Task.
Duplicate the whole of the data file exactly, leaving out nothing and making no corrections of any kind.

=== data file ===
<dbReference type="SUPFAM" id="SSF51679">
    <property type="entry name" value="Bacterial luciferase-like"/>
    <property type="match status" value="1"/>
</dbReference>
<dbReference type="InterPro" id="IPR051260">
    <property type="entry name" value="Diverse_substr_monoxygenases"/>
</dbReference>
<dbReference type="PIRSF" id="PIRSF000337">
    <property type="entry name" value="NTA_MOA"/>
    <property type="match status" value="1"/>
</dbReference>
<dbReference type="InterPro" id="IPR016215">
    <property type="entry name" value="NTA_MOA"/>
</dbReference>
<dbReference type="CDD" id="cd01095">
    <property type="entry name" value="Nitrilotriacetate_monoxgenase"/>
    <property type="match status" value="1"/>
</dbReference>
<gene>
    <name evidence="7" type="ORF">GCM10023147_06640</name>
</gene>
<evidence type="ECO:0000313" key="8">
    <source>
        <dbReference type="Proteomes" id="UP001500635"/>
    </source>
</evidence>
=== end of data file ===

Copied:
<dbReference type="SUPFAM" id="SSF51679">
    <property type="entry name" value="Bacterial luciferase-like"/>
    <property type="match status" value="1"/>
</dbReference>
<dbReference type="InterPro" id="IPR051260">
    <property type="entry name" value="Diverse_substr_monoxygenases"/>
</dbReference>
<dbReference type="PIRSF" id="PIRSF000337">
    <property type="entry name" value="NTA_MOA"/>
    <property type="match status" value="1"/>
</dbReference>
<dbReference type="InterPro" id="IPR016215">
    <property type="entry name" value="NTA_MOA"/>
</dbReference>
<dbReference type="CDD" id="cd01095">
    <property type="entry name" value="Nitrilotriacetate_monoxgenase"/>
    <property type="match status" value="1"/>
</dbReference>
<gene>
    <name evidence="7" type="ORF">GCM10023147_06640</name>
</gene>
<evidence type="ECO:0000313" key="8">
    <source>
        <dbReference type="Proteomes" id="UP001500635"/>
    </source>
</evidence>